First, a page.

Stanislavsky Factory – Theater
Designed with John McAslan + Partners /Casson Mann
The Theater Art Studio is located at the site of the Stanislavski factory, an ever-expanding complex of multipurpose post-industrial buildings located just outside the Moscow Garden Ring, near Taganskaya square – one of the oldest centers of Moscow.
The site was formerly used as an electrical wire production facility owned by the Alekseev family. The earliest building dates back to the 1860s. In one of those parts of this complex a small factory theater was built. It was the place where Constantin Sergeevitch Alekseev, better known as Constantin Stanislavski started to work on his theatrical “system”.
Art and Industrial
After the transformation the theater shared the fate of most industrial buildings in the center of Moscow – closure, decay and finally redevelopment. The Stanislavski theater site was approached with care and respect. The jewel in this space is undoubtedly the theater. The fine brick decoration of the façade walls can be appreciated while strolling upon the plaza in front of the entrance. Its link with the industrial past remains – iron flooring, rough brick with iron accents and the dark wood paneling of the door. Special attention was paid to the lighting and electrical fixtures, which evoke the aura of its industrial past.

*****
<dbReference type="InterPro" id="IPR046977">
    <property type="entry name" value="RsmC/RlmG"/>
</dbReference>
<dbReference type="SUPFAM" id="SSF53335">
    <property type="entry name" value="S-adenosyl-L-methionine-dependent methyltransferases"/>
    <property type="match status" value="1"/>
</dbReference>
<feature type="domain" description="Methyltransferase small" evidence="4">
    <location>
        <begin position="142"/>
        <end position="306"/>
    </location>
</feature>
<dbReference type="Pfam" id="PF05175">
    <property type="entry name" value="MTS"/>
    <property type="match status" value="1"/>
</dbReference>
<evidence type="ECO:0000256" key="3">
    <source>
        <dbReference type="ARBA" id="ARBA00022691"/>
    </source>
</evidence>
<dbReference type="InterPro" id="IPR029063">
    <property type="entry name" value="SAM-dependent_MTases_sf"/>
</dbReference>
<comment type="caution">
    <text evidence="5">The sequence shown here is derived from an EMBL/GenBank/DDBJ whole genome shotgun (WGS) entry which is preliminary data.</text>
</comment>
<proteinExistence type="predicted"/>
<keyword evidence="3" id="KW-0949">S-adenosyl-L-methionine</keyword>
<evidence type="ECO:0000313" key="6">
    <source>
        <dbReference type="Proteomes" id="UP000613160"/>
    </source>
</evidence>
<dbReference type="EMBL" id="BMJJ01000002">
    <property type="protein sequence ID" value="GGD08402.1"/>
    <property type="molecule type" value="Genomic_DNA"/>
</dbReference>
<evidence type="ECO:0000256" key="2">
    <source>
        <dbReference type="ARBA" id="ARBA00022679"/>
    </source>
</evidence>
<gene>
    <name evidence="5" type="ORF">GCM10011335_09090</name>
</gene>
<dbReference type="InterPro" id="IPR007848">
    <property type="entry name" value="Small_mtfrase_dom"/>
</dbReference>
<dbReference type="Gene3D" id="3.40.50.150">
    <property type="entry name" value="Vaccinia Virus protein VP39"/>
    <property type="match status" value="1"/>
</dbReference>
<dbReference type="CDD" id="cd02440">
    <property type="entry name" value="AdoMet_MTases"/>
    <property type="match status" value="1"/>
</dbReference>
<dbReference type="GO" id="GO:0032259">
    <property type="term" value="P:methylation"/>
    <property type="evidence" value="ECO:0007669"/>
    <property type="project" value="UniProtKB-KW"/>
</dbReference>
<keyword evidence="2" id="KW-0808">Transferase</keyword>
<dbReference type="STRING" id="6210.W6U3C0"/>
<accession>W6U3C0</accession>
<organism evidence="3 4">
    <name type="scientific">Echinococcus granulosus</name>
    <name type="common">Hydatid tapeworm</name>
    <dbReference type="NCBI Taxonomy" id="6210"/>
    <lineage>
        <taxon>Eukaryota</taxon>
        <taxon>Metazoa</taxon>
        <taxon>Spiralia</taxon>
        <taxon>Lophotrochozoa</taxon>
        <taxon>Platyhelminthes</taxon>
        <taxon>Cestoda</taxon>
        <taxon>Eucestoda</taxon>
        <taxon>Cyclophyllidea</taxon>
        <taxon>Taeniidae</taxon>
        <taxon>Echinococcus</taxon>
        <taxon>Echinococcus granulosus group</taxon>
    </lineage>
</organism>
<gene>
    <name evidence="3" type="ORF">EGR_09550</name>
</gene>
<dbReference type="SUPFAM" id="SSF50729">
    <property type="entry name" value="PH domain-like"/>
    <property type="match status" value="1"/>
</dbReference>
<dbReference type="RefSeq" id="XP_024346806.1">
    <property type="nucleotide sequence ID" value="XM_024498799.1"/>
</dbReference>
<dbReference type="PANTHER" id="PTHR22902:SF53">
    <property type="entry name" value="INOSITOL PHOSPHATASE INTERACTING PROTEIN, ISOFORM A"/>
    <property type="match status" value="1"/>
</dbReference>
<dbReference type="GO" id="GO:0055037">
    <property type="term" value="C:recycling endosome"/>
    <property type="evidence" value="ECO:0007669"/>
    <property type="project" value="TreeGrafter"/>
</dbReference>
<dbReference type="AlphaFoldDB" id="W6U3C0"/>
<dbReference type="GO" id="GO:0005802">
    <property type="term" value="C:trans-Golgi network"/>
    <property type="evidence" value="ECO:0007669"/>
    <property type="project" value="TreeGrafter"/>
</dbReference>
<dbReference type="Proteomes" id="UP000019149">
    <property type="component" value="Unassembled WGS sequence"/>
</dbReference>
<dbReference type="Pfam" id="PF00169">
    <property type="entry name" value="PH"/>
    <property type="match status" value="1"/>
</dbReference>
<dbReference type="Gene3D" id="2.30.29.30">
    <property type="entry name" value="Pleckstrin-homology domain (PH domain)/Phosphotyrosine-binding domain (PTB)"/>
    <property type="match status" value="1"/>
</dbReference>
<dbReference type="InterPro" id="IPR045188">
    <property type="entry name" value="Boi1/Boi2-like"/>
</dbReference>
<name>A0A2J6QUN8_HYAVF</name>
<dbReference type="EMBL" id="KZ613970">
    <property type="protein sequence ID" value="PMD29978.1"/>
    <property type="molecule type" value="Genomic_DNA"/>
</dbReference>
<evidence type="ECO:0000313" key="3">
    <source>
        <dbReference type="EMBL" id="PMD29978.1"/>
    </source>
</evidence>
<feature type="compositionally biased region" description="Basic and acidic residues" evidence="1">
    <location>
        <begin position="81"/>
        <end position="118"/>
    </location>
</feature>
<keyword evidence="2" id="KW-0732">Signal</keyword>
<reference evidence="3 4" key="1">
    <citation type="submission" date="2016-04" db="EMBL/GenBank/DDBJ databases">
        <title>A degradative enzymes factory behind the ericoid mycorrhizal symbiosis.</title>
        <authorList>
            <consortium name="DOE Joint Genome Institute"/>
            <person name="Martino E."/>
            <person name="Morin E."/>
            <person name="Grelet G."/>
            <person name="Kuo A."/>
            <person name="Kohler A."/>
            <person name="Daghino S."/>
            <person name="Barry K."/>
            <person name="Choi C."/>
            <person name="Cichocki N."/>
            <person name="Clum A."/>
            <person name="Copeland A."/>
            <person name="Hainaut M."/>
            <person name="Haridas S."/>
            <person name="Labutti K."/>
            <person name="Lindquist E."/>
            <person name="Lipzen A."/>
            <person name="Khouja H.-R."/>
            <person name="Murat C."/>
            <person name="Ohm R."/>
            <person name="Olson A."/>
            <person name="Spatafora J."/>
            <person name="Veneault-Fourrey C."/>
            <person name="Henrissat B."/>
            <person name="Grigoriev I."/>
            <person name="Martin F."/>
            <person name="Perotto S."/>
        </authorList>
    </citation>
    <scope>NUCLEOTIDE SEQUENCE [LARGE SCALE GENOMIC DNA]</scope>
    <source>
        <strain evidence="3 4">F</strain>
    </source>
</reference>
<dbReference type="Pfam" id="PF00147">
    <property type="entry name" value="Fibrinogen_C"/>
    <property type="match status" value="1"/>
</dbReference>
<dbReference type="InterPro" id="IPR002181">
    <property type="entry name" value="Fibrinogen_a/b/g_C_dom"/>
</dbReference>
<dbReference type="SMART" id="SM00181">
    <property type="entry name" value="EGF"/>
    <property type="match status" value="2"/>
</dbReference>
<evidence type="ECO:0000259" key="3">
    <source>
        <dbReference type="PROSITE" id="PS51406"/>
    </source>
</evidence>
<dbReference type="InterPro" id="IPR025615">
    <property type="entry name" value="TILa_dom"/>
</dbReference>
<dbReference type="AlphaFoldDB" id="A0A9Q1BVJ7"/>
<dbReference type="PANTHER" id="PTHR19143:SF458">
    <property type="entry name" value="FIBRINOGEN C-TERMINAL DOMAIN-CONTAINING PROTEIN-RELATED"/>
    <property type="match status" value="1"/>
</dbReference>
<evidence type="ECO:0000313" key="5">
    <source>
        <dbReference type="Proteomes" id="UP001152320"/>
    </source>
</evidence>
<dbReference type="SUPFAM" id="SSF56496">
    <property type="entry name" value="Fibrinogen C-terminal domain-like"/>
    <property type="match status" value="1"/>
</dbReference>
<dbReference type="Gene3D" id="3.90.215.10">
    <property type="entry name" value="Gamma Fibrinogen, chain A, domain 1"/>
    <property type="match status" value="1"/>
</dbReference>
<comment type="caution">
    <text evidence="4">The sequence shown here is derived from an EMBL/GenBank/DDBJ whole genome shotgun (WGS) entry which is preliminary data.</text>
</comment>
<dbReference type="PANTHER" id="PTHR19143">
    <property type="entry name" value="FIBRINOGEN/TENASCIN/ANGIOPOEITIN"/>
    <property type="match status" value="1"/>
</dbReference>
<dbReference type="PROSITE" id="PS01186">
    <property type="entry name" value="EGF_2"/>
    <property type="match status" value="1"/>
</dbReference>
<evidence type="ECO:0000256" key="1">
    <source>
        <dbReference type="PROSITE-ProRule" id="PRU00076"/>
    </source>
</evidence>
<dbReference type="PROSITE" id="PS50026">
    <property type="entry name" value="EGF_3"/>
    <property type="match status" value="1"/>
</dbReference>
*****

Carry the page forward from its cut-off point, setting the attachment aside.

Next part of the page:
Although the building is packed with modern engineering systems, all signs of the systems’ existence were designed out-of-view and the attention of visitors. It has become an experience in itself to await the start of a theatrical play by Studia Teatralnogo Iskustva.
The spirit of the industrial space is created by authentic brick cladding from the 19th century (it was plastered in white), Monie vaults (ceiling arches) in the foyer and the auditorium. In addition, the copper conduits and ventilation system were saved. The main stage was rebuilt exactly as it was created by Stanislavsky, it was done in dark colors, so when the plays are going on, everything is dark, except the stage.
There are furrows on the two walls – these are trails of the old roof that was built into those walls. These signs of the history of the theater was important for us to protect. The building of the theater makes its own unique impression, and it shows a dedicated treatment to its distinctiveness as an architectural masterpiece.